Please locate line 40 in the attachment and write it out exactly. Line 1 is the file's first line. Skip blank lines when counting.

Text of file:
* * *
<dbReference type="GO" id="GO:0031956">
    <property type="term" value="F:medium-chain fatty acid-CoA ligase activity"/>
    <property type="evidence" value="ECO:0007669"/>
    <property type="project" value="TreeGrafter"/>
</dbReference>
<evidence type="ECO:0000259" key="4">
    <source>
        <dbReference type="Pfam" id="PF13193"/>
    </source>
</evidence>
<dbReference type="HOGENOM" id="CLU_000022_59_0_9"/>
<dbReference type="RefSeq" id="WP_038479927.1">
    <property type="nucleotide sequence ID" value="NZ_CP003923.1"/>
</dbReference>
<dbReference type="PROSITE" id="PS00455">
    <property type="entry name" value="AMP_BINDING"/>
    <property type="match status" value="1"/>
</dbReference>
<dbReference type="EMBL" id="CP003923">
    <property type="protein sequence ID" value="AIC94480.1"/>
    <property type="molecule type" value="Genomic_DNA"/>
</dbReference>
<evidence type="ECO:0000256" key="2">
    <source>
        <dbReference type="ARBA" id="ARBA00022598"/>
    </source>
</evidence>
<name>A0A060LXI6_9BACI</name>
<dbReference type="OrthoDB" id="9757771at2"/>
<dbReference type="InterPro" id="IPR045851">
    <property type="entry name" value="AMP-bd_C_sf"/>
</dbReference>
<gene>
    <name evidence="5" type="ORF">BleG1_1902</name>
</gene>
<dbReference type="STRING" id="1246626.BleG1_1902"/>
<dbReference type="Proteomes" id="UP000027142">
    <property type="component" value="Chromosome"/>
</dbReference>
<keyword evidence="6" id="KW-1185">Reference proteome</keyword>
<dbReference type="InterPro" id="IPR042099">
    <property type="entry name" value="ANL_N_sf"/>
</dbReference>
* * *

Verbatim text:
<keyword evidence="6" id="KW-1185">Reference proteome</keyword>